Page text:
Biotic Factors: Living Factors in an Ecosystem
Bear Grass Rabbit Trees squirrels Flowers sheep mosses
Abiotic Factors: Non-Living Factors in an Ecosystem
The largest number of individuals of one species that an environment can support. A population needs food,water,shelter, and space to survive. If the rabbit population in the forest went into hibernation, the rabbit population would plummet, but once hibernation is over the resources are available again and the population will have a greater amount.
Any factor that limits the growth of a population in an ecosystem like; temperature, low amounts of food and water, etc. When the population of certain animals are low, it is hard for a bear to saturate his/her hunger. This is an example of limiting factors.
Energy roles is what an organism's role is in a food web.
In this photo of a food web of animals that live in the forest, all organisms have a role in the web. For example, in part of the food web the tree (producer) gives energy to the rabbit, the rabbit (1st order heterotroph) gives energy to the wild cat (2nd order heterotroph), and the wild cat gives energy to the lion ( a 3rd order heterotroph). The tree, or producer, is very vital to the forest and the food web, because then the primary consumer wouldn't have anything to eat, then the secondary consumer can't eat anything, and then the top consumer can't eat anything.
Food Chains & Food Webs
It is better to use a food web rather than a food chain, because it makes the diagram show more than just four or five animals and says more information about each organism.
If I removed even one organism from the food web, than either an animals population could grow, or it could decrease. For example, if the deer population drastically decreased than the bear population would have one less population to receive energy from.
The reason that an energy pyramid is shaped as a pyramid is because the shape of the pyramid goes biggest to smallest, telling what the biggest consumer is. The producer is at the bottom, because the producer will always wind up giving every organism it's energy (the herbivore gets energy from the producer, the carnivore gets it's energy from it, and the top carnivore gets it's energy from it). The top carnivore is at the top, because no organism can get energy from it.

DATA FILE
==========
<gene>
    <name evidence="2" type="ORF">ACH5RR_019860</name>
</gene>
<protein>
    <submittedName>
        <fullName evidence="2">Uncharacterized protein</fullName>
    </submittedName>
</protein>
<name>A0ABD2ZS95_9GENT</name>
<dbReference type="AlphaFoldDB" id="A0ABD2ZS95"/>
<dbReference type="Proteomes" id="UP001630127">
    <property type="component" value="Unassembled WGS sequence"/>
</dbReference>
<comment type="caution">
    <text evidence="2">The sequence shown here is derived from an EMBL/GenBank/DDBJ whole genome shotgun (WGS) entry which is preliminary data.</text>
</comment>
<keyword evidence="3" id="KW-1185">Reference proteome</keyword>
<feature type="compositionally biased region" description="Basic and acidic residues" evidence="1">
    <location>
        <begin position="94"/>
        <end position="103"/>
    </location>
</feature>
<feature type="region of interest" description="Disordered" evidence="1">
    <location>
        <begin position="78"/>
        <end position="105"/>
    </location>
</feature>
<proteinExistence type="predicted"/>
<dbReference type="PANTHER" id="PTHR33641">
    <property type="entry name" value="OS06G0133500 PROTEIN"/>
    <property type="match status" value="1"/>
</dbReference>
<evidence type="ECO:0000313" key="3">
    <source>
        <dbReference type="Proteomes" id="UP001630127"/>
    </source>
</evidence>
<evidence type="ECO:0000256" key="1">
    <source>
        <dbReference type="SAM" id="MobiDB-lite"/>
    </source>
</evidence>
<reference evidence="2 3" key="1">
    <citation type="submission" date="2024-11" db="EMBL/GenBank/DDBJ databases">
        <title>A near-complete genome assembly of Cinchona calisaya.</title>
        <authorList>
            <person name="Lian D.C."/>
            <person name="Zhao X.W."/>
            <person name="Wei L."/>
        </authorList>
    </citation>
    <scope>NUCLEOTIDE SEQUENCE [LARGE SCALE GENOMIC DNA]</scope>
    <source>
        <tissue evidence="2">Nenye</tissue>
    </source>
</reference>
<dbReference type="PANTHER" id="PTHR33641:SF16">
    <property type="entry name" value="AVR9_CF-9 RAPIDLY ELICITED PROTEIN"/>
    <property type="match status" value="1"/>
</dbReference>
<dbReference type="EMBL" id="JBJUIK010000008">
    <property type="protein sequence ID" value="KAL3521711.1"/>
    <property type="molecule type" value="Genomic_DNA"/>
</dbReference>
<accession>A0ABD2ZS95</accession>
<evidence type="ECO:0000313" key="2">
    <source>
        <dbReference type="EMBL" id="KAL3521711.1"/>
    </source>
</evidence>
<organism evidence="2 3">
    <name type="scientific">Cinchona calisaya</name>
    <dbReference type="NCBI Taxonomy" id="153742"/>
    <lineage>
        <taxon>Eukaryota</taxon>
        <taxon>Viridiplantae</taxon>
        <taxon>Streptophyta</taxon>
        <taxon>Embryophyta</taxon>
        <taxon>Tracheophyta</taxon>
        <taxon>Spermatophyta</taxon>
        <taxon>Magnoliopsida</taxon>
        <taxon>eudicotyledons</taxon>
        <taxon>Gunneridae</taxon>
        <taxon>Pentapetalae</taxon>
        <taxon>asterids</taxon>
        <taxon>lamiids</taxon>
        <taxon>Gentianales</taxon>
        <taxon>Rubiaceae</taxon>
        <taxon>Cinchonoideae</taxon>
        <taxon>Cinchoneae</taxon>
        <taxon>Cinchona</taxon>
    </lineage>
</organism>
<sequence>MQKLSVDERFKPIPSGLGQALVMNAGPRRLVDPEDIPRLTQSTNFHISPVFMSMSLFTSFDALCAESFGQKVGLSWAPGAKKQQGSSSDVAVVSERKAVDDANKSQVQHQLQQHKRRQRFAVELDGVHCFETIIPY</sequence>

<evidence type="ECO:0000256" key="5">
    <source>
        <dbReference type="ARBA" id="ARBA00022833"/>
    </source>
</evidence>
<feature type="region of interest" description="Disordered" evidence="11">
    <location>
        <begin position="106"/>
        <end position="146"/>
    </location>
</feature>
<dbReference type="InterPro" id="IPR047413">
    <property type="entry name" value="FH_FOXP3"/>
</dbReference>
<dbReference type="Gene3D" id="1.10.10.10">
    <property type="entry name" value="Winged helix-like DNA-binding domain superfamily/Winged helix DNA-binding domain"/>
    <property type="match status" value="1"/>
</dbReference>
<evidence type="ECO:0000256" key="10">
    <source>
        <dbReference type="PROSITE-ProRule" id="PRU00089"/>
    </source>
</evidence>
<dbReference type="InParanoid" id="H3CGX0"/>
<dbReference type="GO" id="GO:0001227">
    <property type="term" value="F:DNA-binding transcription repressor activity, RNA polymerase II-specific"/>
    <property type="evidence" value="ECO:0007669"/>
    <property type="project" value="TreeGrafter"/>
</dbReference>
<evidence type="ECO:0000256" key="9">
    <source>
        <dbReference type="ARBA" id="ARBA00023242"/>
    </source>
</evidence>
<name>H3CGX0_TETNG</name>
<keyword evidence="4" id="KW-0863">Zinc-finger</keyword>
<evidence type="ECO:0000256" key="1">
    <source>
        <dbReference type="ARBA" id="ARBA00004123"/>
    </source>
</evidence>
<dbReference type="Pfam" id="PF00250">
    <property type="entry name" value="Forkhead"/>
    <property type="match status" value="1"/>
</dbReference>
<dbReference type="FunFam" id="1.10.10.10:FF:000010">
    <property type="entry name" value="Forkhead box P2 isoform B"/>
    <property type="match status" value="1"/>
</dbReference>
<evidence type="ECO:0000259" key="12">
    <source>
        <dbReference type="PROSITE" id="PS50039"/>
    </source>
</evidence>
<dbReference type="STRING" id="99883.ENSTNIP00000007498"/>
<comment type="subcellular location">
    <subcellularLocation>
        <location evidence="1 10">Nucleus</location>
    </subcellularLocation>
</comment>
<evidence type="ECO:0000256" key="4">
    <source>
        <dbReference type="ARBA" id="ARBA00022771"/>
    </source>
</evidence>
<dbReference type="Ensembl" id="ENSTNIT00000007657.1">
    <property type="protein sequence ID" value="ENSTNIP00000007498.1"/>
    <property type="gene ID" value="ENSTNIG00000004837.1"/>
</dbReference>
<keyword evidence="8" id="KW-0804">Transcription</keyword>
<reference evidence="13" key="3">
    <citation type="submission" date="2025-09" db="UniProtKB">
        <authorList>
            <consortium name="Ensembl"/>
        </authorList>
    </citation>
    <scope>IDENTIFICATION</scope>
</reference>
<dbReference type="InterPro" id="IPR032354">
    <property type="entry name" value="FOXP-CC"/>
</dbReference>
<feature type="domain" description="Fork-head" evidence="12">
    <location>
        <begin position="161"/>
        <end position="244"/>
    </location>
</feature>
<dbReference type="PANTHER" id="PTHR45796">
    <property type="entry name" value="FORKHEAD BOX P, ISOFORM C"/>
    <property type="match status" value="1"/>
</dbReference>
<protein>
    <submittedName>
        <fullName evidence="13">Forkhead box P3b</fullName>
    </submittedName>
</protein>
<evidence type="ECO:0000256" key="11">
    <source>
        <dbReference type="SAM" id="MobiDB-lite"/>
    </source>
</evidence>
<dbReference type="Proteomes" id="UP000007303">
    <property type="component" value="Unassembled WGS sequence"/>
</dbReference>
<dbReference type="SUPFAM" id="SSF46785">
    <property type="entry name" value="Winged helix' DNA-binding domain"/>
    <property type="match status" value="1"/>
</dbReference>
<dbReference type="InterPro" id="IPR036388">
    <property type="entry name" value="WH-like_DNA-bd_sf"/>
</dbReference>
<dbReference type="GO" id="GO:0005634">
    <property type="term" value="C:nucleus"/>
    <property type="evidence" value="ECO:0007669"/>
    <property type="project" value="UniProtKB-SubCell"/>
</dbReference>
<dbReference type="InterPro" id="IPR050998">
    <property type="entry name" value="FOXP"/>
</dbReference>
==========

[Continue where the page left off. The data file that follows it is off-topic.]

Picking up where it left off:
Chemical Equation: CO2+H20-->C6H1206+02
Photosynthesis needs carbon dioxide, water, and sunlight. The producer will produce oxygen, because of photosynthesis.
There are plenty of different tropisms in a forest. Phototropisms for example, there are trees, grass, various flowers, etc.
These tropisms help these plants survive by helping them get the resources they require to live.
A forest needs decomposers so that producers can receive energy from the nutrient pool. If the forest had no decomposers, than the producers couldn't take their part in the cycle of matter. There plenty of decomposers in a forest: fungi, worms, slugs, snails, and certain beetles.
Adaptations are important because organisms need to adapt to their environment to survive many things like harsh weather, flying, hiding, etc. A bear adapts to it's teeth to rip it's prey apart, a cameleone can use it's skin to blend into almost any surface.
If took a rabbit out of a forest and put it into a desert, than it would starve because it wouldn't have any producers to eat.
Natural Selection is when an organism adapts to their environment to survive. A bear uses natural selection by choosing it's food, for example, if a bear goes to a lake and seas 2 types of fish, fast fish and slow fish, than the bear will choose the easiest prey to catch, which makes the population of the fast fish grow and the slow fish's population decreases.